One of my favorite places for live music is a small café or coffee shop. While patrons sip their cappuccinos and discuss politics, a lesser-known (for now) artist or small band perform an acoustic set. It’s a great way to try out different genres of music, support local artists, and often experience a musician before they get their big break. At such a place, casual attire is expected and encouraged. Wear your favorite band on your shirt (or the artist on the stage), rock your well-worn denim, and choose attire that makes you feel like yourself. At such a place, most anything goes so you can go with jeans or you can wear a dress and heels. However, do remember you are more likely to be able to meet and chat with the musician – don’t wear your tattered tee and sweatpants; choose clothing in good condition to show your respect for the artist (and to be ready in case of a photo op!).


The Dive Bar
Another fabulous place to see an artist perform – the crowd is enthusiastic, the beer is cheap, and folks are more interested in the band than what you are wearing. You will most likely be standing most of the night, so choose your footwear accordingly. A bar is a bit more social than a coffee shop, so your attire can be more festive – trade the cozy sweater for a fitted tee, and wear your most flattering jeans but feel free to be more relaxed in your attire. Dress for a night out of fun and feel free to don the sequined tank, the smoky eye, or the wristful of bangles.


The Concert in the Park
Maybe it’s an amphitheater in town, possibly it’s a day festival in the park, or it could be the Louisiana Swamp Romp at Wolf Trap – such an event is relatively small in scale and relaxed in nature. Folks bring their kids, their picnic blankets, lie back in the grass and enjoy the wonderful combination of music and nature. You’ll often be sitting on the ground, so this is not the place for the Herve Leger bandage dress or stiletto heels. However, there’s no need to don sweats. Celebrate the wonderful weather and wonderful venue with cropped pants, shorts, or a fuller skirt or dress that will make it easy to sit and kneel without exposure. I don’t recommend jeans as they are usually too rigid for comfortable ground-sitting, but also don’t recommend delicate fabrics or pieces that wrinkle easily. Twill, crisp cotton, sturdy knits, and gauzy fabrics are your best bet for an outdoor event of this style. Wear flats or wedges so you can easily walk in soft grass or on gravel, and be sure to bring a waterproof groundcloth in case you end up sitting in a slightly muddy area.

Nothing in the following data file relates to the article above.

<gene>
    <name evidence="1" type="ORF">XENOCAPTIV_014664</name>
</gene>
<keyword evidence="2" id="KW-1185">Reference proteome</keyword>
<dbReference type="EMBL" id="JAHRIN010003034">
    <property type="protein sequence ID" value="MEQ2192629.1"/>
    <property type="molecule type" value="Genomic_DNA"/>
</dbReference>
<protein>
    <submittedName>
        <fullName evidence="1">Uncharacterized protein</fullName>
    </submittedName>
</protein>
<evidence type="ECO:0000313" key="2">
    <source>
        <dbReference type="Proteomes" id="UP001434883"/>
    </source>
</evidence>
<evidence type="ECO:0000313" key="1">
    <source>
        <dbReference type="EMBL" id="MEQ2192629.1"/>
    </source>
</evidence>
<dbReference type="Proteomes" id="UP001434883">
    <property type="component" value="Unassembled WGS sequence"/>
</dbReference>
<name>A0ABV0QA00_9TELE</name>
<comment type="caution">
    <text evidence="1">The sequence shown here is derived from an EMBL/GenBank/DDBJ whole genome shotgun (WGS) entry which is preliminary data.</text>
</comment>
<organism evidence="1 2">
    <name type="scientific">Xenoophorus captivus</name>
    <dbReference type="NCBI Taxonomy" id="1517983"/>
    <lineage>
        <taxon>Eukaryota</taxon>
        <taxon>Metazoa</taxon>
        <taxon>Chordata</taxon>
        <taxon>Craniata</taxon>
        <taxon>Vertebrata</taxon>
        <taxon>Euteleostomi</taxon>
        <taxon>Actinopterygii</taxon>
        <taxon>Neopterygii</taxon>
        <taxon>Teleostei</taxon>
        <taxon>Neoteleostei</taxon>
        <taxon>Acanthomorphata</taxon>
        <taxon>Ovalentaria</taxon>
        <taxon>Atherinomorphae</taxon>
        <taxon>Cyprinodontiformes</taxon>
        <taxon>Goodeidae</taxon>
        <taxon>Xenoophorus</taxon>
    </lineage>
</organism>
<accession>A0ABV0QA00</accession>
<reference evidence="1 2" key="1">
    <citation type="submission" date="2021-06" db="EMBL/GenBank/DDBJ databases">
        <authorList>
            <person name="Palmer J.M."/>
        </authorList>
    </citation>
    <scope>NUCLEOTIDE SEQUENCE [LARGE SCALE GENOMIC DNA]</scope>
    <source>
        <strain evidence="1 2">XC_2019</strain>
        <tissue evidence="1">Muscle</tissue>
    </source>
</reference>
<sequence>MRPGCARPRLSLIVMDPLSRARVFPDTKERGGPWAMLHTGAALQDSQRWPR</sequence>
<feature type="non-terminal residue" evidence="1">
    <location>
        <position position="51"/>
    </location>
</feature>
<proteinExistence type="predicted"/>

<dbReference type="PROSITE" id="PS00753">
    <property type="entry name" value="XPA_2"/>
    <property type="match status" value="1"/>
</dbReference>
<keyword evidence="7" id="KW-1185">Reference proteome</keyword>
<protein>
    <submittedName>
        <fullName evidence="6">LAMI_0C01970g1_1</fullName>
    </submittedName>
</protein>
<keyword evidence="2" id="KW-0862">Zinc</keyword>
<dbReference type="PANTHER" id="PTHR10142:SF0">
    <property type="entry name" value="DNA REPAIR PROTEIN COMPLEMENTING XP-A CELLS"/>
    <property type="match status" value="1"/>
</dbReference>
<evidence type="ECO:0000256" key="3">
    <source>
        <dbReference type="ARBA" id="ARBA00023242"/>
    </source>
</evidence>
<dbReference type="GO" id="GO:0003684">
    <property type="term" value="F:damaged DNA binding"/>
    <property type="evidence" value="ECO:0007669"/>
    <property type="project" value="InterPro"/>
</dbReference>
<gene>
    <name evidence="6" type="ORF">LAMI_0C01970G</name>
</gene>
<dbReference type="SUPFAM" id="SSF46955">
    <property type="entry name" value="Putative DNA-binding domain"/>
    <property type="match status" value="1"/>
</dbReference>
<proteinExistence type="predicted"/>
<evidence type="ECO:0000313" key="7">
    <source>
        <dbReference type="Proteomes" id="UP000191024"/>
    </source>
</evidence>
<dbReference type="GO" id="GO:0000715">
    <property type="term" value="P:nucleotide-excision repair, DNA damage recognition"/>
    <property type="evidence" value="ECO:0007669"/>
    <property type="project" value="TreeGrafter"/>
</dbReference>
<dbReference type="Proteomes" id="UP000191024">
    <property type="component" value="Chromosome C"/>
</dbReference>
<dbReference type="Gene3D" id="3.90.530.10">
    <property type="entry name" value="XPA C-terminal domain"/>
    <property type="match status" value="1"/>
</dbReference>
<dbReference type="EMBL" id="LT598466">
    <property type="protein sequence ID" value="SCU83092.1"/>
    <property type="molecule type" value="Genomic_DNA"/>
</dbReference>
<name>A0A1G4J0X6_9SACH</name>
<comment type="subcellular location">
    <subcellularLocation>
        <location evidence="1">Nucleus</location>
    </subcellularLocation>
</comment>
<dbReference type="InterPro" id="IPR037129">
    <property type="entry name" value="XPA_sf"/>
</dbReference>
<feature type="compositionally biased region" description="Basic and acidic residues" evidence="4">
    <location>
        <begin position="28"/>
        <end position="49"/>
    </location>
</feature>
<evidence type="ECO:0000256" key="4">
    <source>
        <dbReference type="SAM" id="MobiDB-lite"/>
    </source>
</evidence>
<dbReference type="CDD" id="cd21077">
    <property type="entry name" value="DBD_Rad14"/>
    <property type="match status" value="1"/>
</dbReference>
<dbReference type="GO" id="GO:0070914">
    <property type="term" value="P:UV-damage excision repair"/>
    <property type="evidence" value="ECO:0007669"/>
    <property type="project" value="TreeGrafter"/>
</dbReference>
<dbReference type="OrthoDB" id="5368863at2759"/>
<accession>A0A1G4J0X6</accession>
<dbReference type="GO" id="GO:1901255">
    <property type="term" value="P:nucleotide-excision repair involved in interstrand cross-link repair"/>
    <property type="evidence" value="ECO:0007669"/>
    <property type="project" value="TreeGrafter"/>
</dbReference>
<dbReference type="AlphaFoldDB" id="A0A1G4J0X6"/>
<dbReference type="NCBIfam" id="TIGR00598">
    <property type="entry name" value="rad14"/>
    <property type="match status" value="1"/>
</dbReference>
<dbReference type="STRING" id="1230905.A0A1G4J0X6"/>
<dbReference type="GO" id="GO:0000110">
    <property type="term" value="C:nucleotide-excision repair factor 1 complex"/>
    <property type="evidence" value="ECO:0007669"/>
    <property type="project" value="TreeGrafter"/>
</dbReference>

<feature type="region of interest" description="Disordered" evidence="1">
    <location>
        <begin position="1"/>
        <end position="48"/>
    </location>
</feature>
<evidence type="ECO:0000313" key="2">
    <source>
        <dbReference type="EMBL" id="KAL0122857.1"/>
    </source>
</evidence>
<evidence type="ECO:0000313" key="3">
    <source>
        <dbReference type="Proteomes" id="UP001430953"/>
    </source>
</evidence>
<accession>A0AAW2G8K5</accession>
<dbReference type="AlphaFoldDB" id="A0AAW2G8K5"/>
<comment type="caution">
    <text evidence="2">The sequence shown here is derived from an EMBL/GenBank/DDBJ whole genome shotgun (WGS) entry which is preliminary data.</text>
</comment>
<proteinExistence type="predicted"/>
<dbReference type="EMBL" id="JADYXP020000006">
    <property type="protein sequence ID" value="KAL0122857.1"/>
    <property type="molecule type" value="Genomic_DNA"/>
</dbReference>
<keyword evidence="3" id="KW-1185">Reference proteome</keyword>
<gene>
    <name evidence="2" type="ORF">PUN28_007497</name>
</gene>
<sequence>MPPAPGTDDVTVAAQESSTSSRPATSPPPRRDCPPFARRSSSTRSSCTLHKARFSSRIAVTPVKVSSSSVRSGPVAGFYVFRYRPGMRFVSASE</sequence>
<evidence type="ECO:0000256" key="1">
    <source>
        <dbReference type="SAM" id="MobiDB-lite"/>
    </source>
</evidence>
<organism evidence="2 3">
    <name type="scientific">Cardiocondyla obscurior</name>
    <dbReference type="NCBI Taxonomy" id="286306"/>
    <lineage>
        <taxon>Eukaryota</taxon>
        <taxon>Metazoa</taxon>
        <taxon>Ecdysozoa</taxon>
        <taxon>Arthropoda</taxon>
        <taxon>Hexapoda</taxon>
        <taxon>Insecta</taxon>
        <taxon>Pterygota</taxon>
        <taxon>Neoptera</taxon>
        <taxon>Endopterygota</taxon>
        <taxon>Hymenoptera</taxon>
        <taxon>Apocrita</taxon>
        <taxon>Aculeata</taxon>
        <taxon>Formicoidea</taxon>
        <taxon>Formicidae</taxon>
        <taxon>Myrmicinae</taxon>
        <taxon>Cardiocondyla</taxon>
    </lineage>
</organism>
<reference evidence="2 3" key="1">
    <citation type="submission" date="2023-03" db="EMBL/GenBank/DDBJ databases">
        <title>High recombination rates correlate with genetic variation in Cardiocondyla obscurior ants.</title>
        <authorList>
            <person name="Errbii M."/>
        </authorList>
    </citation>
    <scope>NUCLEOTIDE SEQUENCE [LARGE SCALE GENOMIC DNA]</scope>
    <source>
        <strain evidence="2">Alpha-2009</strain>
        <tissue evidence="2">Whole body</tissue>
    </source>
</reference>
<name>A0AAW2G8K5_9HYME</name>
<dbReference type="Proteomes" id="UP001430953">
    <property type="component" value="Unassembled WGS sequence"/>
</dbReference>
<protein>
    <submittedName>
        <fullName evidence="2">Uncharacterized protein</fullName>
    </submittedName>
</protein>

The General Admission Club
As you know from my blog, I love the 9:30 Club in DC. I have been going since I was a teen and they were at their old location, and enjoy the energy of a GA crowd. The attire for such a venue is pretty similar to that of a bar – comfortable shoes for standing, and fun yet semi-casual attire. While jeans and band tee shirts are a common uniform at such a venue, it is also acceptable to wear dresses and the sort of attire appropriate for a night out on the town. Some venues like this are more trendy than others, I recommend checking out their website before attending to see if it’s a place for tee shirts, or one for more stylish garb.  I often wear dresses and boots to have comfort as well as style appropriate for any location. Keep in mind that there won’t be a place for you to store your purse – carry a crossbody or bag you can comfortably keep at your side yet still lets you dance the night away. I usually pare down my purse contents to just the essentials (lipstick, maybe powder, ID, credit card, ticket, phone with built-in camera) so I can have a small bag or even just store everything in my jean pockets.


The Theater or Historic Venue